By the mid 1960s, Aldiss had become sufficiently successful that he was able to release collections on a regular basis (collections notoriously sell less well than individual tales; and do not flourish in some foreign markets). The novella The Saliva Tree (September 1965 F&SF; 1988 chap dos) won a Nebula and was included in The Saliva Tree and Other Strange Growths (coll 1966). It complexly fits an entertaining tribute to H G Wells into a plot which homages The Colour Out of Space (September 1927 Amazing; 1982 chap) by H P Lovecraft. Further volumes followed: notable titles include Intangibles Inc. (coll 1969; with 2 stories omitted and 1 added, rev vt Neanderthal Planet 1970); The Moment of Eclipse (coll 1970), which won the BSFA Award in 1972; The Book of Brian Aldiss (coll 1972; vt Comic Inferno 1973) (see Comic Inferno); Last Orders and Other Stories (coll 1977; vt Last Orders 1989); New Arrivals, Old Encounters (coll 1979); Seasons in Flight (coll 1984). Much of the best work of his first decades of publication are assembled in Best SF Stories (coll 1988; vt Man in His Time: The Best Science Fiction Stories of Brian W Aldiss 1989) and A Romance of the Equator: Best Fantasy Stories (coll 1989).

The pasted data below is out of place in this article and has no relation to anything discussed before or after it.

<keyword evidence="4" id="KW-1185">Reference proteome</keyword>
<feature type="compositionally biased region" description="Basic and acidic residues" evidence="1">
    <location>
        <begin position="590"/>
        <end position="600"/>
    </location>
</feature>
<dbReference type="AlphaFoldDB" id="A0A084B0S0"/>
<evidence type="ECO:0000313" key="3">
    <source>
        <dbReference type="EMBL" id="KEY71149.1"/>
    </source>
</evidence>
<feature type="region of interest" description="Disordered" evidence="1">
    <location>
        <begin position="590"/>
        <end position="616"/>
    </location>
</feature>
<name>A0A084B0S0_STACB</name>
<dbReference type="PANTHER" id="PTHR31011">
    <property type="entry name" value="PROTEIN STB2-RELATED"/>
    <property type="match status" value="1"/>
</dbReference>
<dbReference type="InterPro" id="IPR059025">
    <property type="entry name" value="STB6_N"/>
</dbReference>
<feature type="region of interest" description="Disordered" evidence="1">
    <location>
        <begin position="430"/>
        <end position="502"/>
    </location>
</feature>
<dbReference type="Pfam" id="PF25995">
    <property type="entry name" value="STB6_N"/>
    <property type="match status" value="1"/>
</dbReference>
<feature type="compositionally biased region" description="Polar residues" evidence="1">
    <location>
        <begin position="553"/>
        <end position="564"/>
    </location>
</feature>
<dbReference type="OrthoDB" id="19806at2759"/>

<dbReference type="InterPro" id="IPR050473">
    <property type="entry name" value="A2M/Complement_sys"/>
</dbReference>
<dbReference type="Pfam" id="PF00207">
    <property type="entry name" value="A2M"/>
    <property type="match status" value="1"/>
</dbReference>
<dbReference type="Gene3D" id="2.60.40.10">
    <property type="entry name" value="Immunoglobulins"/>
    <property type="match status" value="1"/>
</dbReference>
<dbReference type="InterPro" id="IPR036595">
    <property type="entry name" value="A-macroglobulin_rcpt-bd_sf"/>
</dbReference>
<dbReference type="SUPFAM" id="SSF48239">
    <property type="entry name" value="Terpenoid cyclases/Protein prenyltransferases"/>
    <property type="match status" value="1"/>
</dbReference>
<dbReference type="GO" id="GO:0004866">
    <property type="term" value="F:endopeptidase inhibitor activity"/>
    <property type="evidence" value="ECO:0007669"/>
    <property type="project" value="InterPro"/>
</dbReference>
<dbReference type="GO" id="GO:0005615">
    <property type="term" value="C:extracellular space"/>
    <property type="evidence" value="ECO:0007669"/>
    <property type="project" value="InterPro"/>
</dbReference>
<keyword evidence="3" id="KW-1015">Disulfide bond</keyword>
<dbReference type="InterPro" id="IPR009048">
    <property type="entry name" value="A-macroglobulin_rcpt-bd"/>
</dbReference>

During the latter years of the century, certainly with regard to his work in the fantastic, Aldiss seemed to focus on shorter forms, as well as upon the Dickensian stage readings he assembled as Science Fiction Blues (coll 1988) which – along with Kindred Blood in Kensington Gore (1992 chap), a short play which gave him the chance to conduct on stage an exuberantly melancholy "conversation" with the posthumous Philip K Dick – took up much of his energy well into the 1990s. As the years passed, his short fiction varied more and more widely – traditional sf tales consorted with Fabulations and discursive fictionalized essays; jeux d'esprits were published cheek-by-jowl with impatient diatribes. Later collections – like A Tupolev Too Far; and Other Stories (coll 1993); The Secret of This Book: 20-Odd Stories (coll 1995); Supertoys Last All Summer Long and Other Stories of Future Time (coll 2001), which incorporates "Super-Toys Last All Summer Long" (December 1969 Harper's Bazaar), the original inspiration for the Stanley Kubrick/Steven Spielberg film A.I.: Artificial Intelligence (2001); and Cultural Breaks (coll 2005) – are therefore somewhat uneven. But out of an overall bleak jaggedness of affect, quiet gems might appear, like "Tralee of Man Young" (in Cultural Breaks), giving – as in the work of Harlan Ellison or Robert Silverberg or Gene Wolfe – a sense of the range of concerns properly addressable within the loose rules of genre. A Complete Short Stories sequence has begun with The Complete Short Stories: Volume One: The 1950s (coll 2013), with four volumes given over to 1960s work alone.